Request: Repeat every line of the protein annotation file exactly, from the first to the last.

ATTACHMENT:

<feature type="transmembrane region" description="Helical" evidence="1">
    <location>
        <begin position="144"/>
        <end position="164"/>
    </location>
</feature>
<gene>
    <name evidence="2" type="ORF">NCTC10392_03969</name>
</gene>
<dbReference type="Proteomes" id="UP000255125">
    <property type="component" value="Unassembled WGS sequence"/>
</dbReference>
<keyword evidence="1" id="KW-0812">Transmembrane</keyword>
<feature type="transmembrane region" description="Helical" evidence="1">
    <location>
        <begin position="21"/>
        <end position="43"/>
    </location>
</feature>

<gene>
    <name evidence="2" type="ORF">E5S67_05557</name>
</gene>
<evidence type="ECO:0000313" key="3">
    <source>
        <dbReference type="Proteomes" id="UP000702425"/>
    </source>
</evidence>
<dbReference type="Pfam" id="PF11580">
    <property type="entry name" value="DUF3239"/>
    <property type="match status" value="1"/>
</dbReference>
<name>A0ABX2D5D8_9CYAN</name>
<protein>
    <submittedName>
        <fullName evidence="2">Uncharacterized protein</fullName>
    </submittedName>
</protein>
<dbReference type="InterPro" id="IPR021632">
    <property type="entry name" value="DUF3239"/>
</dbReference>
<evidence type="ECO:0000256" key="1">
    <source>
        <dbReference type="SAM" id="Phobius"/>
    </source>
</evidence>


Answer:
<feature type="transmembrane region" description="Helical" evidence="1">
    <location>
        <begin position="144"/>
        <end position="164"/>
    </location>
</feature>
<gene>
    <name evidence="2" type="ORF">NCTC10392_03969</name>
</gene>
<dbReference type="Proteomes" id="UP000255125">
    <property type="component" value="Unassembled WGS sequence"/>
</dbReference>
<keyword evidence="1" id="KW-0812">Transmembrane</keyword>
<feature type="transmembrane region" description="Helical" evidence="1">
    <location>
        <begin position="21"/>
        <end position="43"/>
    </location>
</feature>

<gene>
    <name evidence="2" type="ORF">E5S67_05557</name>
</gene>
<evidence type="ECO:0000313" key="3">
    <source>
        <dbReference type="Proteomes" id="UP000702425"/>
    </source>
</evidence>
<dbReference type="Pfam" id="PF11580">
    <property type="entry name" value="DUF3239"/>
    <property type="match status" value="1"/>
</dbReference>
<name>A0ABX2D5D8_9CYAN</name>
<protein>
    <submittedName>
        <fullName evidence="2">Uncharacterized protein</fullName>
    </submittedName>
</protein>
<dbReference type="InterPro" id="IPR021632">
    <property type="entry name" value="DUF3239"/>
</dbReference>
<evidence type="ECO:0000256" key="1">
    <source>
        <dbReference type="SAM" id="Phobius"/>
    </source>
</evidence>